Last night I dreamed that my green Montreal marathon t-shirt, forgotten on a chair in a pension five days ago but who’s counting, was returned to me. In my dream I met a pilgrim wearing the same shirt and I asked if she had run the marathon. She replied that she had found the shirt in a wardrobe in a pension. I knew then that it was mine and she gave it to me. D believes this dream is a good sign. For the first few weeks, my dreams were nightmares.
Spanish cake pops
The terrain today was a mix of country trails and highway – a lot like yesterday but shorter (18 km). We are closer to the ocean now.
Minus the red roofs, this could be a view of Cape Breton from Auld’s Cove.
We walked for a while with Noel, who was leading a group of 16 walkers from Limerick, Ireland, as well as a few from the group. They had a lively sense of humour and were in good spirits. During our short walk together, a van stopped beside us and handed me a fresh baguette and then drove away! We ate it for lunch.
Nutella and banana sandwiches!!
Watching the swans
Ring my cow bell
“If you want to improve your understanding, drink coffee, it’s the drink of intelligence.”
My third Elvis sighting, this time via a poster on a café wall in the middle of nowhere when we stopped for a sandwich (bocadillo). I don’t understand it. Sure I’ve been to Graceland but that was years ago, when I was visiting Nashville. So why now? And, why? While I can’t answer those questions I do find it appropriate that he would appear in devout countries where divine sightings are common. I laughed loudly upon seeing the poster, and explained to the two young German guys sitting at a table how I’ve been repeatedly seeing Elvis. Elvis? one guy asked up at me, an eyebrow raised. The original Beiber I wanted to exclaim, but they couldn’t have cared less. Unbelievers.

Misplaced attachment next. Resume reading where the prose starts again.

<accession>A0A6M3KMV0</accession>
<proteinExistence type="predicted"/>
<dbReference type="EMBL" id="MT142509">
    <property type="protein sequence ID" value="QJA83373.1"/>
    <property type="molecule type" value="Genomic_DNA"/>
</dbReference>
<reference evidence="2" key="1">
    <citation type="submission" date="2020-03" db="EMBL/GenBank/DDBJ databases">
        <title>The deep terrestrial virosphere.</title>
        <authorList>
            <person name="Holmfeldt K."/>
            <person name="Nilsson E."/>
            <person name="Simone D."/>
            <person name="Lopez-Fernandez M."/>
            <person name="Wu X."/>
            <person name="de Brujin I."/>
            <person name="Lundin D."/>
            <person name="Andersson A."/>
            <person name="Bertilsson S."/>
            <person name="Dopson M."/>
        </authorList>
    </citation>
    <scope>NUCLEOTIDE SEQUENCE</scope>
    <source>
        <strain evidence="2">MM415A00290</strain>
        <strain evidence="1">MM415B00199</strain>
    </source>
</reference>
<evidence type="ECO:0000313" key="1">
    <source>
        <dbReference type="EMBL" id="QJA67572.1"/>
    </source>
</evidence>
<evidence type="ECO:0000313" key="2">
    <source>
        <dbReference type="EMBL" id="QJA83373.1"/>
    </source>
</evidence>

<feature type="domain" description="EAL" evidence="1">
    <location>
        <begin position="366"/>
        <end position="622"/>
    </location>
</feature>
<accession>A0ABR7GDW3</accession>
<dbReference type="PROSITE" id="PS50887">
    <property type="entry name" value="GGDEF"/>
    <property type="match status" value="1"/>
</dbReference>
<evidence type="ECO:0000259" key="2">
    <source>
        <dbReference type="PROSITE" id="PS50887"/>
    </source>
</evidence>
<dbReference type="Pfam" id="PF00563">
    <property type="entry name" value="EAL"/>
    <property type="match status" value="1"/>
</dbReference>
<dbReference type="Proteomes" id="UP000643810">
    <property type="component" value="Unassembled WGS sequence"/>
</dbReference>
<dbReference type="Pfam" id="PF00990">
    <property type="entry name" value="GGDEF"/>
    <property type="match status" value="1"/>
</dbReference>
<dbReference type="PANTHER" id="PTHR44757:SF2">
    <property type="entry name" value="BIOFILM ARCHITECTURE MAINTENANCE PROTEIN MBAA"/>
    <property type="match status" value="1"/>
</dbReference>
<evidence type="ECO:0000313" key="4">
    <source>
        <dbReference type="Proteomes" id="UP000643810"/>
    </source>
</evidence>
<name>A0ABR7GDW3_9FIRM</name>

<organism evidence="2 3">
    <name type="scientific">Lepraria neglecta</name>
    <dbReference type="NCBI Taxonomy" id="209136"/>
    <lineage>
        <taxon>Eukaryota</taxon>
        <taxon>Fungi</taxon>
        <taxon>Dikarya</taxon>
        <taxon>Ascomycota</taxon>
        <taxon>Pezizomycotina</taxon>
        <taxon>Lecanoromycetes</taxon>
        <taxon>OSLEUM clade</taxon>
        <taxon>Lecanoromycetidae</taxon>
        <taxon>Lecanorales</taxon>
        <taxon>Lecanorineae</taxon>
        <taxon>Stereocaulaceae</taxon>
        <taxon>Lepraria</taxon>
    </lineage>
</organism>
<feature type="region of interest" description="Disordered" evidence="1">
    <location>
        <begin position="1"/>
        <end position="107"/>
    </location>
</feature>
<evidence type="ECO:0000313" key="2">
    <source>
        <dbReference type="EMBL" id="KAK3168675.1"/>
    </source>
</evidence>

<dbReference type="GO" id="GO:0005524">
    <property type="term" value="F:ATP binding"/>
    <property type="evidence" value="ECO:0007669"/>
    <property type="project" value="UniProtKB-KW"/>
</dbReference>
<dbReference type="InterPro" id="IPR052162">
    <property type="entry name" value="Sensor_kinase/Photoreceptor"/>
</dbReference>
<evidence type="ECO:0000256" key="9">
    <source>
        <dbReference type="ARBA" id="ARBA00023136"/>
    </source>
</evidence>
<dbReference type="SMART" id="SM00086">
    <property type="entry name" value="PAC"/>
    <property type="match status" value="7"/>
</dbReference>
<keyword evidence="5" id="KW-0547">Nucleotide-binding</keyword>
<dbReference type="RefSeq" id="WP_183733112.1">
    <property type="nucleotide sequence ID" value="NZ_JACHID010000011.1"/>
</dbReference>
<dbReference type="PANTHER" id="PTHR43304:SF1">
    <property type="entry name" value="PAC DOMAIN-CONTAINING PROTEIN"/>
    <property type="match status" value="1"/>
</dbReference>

This morning we left our hotel at 7:30 in damp darkness and heavy fog. Our footsteps thudded on the cobblestones in the empty streets, making the passage by ancient cathedrals and religious statues a little creepy. Once inside a warm, well-lit cafe (“Boby Bar Cafe”) we downed cafe con leche and croissants and then started the 30 km journey down the highway.
Goin’ down the road
This cross was placed here in memory of a pilgrim who died upon his return from Santiago in the 13th century.
There was no plaque on this lady so I’ve named her The Camino Widow. She waits at home for her cherished to return from his Camino.
After this pretty, wooded area we followed arrows through an industrial area. It didn’t smell especially pleasant but it wasn’t nearly as terrible as the description in the guidebook.
On the other side of the industrial area we stopped at a large supermercado and bought groceries for lunch. We always lose an hour going onto those places and drooling over all the foods we desire but can’t carry or cook. A loaf of bread, a slab of interesting looking cheese, and a tomato are good choices as they can be carried in our stomachs. We made an exception for bulk candy and I filled a bag with the best Haribo jujubes money can buy. It made up half the total grocery bill and was worth every penny when we needed a high fructose corn syrup motivation boost to continue walking in the hot afternoon.
Eventually we found the small hotel we’d been looking for. While walking to our room we met a woman who told us she was from Canada. When we said we hailed from Ottawa, a second woman showed and suddenly we were surrounded by Québécoise! The two had been Facetiming with a woman in Quebec, and they turned the screen toward us so that she could chat to us in French as well.
Around 7:30 we went to the only restaurant and were told – with a finger wag – that there would be no food served until 9:00. Demoralized, we returned to our room. My book of crosswords came in handy.
Adios Portugal (for now)
Wacky farmacia sign
A stoney path
Wall tiles in Valenca on the border with Spain
We walked across a bridge and were transported to Spain! Then we spied the object of our affection – Tui.
Cathedral doors surrounded by statues of saints standing on demons.
The view from the top floor of our hotel